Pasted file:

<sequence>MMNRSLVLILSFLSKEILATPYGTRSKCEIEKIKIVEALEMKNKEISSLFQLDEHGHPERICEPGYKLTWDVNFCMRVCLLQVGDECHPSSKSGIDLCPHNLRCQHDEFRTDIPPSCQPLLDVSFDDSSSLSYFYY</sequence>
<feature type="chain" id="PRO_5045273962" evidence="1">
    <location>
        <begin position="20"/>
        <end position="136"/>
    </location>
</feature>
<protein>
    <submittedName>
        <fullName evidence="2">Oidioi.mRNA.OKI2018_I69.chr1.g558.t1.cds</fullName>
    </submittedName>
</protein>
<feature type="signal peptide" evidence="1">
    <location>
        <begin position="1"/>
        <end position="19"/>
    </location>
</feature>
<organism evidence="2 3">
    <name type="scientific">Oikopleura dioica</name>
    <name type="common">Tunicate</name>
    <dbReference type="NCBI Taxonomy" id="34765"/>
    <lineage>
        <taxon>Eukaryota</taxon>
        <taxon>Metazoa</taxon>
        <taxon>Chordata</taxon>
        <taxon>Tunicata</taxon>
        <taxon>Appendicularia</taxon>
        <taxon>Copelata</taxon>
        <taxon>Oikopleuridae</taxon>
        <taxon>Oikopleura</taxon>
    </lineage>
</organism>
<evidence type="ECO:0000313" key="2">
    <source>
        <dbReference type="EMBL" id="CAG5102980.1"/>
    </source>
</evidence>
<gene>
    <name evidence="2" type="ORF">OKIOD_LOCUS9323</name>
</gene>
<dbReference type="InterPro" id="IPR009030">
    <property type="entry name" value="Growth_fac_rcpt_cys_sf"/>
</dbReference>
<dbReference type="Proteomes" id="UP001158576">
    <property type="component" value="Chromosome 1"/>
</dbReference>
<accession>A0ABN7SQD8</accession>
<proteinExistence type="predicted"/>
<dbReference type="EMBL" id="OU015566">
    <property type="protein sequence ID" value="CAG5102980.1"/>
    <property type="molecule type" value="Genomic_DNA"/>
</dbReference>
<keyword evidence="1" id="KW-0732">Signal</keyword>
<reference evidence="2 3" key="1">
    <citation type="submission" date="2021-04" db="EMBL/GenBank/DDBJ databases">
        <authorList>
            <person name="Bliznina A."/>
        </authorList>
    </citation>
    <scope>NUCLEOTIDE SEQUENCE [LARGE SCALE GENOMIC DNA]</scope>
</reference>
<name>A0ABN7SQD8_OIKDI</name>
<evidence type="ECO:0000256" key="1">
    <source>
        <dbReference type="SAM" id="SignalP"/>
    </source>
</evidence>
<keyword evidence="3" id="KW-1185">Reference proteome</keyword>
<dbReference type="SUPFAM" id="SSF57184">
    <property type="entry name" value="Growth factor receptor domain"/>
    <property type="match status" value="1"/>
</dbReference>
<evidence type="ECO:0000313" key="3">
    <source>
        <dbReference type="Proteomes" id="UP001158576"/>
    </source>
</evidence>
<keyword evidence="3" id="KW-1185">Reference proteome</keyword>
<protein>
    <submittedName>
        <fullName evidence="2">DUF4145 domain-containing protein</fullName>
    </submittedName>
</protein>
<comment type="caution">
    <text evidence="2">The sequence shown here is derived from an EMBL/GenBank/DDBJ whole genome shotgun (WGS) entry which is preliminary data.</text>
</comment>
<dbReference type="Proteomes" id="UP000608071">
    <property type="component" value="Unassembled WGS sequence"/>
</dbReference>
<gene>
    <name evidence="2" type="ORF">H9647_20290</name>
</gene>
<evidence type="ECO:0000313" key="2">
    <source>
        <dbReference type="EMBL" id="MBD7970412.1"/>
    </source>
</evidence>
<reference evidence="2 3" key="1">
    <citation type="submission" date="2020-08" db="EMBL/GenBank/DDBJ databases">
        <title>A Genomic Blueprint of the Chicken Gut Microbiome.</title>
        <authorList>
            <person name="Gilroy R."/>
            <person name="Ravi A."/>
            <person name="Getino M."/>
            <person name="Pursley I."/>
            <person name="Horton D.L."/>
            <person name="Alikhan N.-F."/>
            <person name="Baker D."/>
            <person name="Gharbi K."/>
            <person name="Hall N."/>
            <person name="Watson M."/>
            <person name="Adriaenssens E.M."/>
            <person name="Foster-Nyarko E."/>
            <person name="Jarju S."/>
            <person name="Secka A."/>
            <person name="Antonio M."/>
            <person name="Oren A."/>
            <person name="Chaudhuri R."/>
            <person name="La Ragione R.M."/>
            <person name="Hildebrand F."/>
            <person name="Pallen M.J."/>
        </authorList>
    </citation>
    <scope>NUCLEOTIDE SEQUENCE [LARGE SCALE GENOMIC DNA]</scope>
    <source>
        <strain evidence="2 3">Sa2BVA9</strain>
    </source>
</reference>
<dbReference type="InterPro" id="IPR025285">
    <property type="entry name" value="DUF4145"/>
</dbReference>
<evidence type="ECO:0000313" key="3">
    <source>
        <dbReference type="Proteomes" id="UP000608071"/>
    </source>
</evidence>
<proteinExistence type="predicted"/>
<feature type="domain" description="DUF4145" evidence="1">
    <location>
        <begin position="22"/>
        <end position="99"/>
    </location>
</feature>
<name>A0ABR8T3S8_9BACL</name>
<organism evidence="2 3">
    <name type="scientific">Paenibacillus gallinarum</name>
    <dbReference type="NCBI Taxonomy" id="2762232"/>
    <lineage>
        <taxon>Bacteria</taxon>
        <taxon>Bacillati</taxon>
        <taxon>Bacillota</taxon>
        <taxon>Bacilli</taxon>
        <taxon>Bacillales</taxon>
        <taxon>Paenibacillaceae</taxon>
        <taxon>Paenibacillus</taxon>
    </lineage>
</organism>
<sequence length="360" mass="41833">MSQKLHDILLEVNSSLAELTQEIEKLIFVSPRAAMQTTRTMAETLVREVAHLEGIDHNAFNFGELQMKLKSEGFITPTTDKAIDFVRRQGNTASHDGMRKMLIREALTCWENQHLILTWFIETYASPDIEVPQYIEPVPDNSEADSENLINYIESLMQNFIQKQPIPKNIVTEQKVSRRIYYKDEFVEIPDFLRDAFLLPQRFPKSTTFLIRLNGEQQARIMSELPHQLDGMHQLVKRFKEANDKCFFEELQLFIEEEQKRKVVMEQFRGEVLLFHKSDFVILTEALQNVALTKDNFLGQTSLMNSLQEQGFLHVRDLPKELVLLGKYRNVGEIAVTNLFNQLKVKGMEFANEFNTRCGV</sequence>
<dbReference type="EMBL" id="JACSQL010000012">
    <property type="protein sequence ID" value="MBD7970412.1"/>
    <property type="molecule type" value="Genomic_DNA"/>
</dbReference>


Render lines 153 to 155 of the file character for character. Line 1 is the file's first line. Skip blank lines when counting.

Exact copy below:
        <taxon>Bacilli</taxon>
        <taxon>Bacillales</taxon>
        <taxon>Paenibacillaceae</taxon>